With regard to understanding the mechanisms of airways disease, Prof. Bafadhel highlighted research exploring the relationship between ciliogenesis and COPD.
“This is an exciting area because we’ve learned a lot in terms of what happens in terms of modelling of the airway and how this could really persist and perhaps be the cause of damage, and how we could think about mechanisms and potential treatment targets in the future,” she noted.
The authors, led by Emilie Luczka-Majérus, the University of Reims Champagne-Ardenne (URCA), Reims, France, set out to determine whether bronchial epithelial remodelling is characterised by cilia function, as well as investigate the differentiation of bronchial epithelium.
They studied the small airways of nine COPD patients and seven patients without COPD and found a clear reduction in cilia in the COPD group. Primary cilia cells were also reduced in those with COPD.
Also, when looking at gene expression, they found downregulation of the genes regulating ciliogenesis, “implying that this might be a mechanism that we need to explore in more detail, particularly in patients with COPD,” Prof Bafadhel noted.
The authors said the alterations they observed “could impact the mucociliary clearance with a potential involvement in the initiation of remodelling mechanisms in airway epithelium and/or the development of emphysema”.
Prof. Bafadhel said the paper “adds to the literature of further potential new targeted therapeutics in patients with airways disease, particularly patients with COPD”.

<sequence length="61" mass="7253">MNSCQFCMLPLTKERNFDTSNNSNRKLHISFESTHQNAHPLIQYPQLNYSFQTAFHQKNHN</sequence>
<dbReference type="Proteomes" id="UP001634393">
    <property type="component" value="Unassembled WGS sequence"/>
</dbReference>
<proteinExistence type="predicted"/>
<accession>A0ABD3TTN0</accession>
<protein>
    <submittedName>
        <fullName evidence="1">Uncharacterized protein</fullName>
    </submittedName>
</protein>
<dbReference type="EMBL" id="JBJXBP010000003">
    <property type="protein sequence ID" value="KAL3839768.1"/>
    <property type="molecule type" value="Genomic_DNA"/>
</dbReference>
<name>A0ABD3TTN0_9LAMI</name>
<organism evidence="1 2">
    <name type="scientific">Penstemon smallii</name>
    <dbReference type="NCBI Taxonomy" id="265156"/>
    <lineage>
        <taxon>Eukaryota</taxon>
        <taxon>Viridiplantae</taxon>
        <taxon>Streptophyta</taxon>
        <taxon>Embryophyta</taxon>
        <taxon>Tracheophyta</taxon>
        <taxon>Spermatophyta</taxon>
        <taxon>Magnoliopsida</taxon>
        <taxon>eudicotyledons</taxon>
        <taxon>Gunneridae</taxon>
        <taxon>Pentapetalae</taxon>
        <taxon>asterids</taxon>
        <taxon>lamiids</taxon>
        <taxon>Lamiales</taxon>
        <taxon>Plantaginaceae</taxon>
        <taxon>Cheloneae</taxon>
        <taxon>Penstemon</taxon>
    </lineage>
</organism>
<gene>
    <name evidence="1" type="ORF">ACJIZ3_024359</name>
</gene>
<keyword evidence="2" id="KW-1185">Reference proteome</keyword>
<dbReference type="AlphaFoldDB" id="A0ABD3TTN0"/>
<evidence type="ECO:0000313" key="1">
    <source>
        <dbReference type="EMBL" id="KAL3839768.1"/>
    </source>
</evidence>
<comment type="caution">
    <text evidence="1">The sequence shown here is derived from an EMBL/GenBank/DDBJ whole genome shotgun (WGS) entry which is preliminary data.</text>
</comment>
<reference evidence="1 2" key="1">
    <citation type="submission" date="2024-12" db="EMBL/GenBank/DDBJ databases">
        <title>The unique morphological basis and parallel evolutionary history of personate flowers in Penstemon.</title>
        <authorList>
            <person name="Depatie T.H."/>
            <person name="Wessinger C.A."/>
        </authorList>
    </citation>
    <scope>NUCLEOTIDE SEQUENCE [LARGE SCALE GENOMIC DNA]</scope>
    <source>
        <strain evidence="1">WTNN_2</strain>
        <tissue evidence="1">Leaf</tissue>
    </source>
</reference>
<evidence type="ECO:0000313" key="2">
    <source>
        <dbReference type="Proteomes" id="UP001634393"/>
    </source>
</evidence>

Ciliogenesis is intrinsically altered in COPD small airways (link here)
Airway smooth muscle area and steroid response
Moving on to precision treatment, researchers looked at whether airway smooth muscle cell area might be able to predict steroid responsiveness in patients with COPD receiving triple therapy.
For this paper, led by Dr Daiana Stolz, Clinic of Respiratory Medicine and Pulmonary Cell Research, University Hospital Basel, Switzerland, the authors split participants with COPD into two groups depending on whether their airway smooth muscle area was high (more than 20% of biopsy) or low.
During a run-in period, all participants were taking triple inhaled therapy, after which they were subsequently randomised to receive triple therapy or a dual bronchodilator.
Results showed that patients with a high airway smooth muscle cell area taking triple therapy had a greater response to treatment, as demonstrated by the FEV1 range, compared to those taking a dual bronchodilator and those in the low airway smooth muscle cell area group.
“What was really interesting about the paper and in need of further exploration was that the time to next exacerbation, which was one of the secondary endpoints, did not seem to be different between the groups whether they had a high or low airway smooth muscle area, and whether they were on the triple inhaled therapy or not,” Professor Bafadhel said.
“There seemed to be a suggestion potentially that for the low airway smooth muscle area, there might have been an extension in the time to the next exacerbation or first exacerbation with the triple inhaled therapy compared to the dual bronchodilator therapy.
“I think this suggests that there are clearly different mechanisms from what we see in terms of FEV one response versus these exacerbation events,” she added.
Airway smooth muscle area to predict steroid responsiveness in COPD patients receiving triple therapy (HISTORIC): a randomised, placebo-controlled, double-blind, investigator-initiated trial (link here)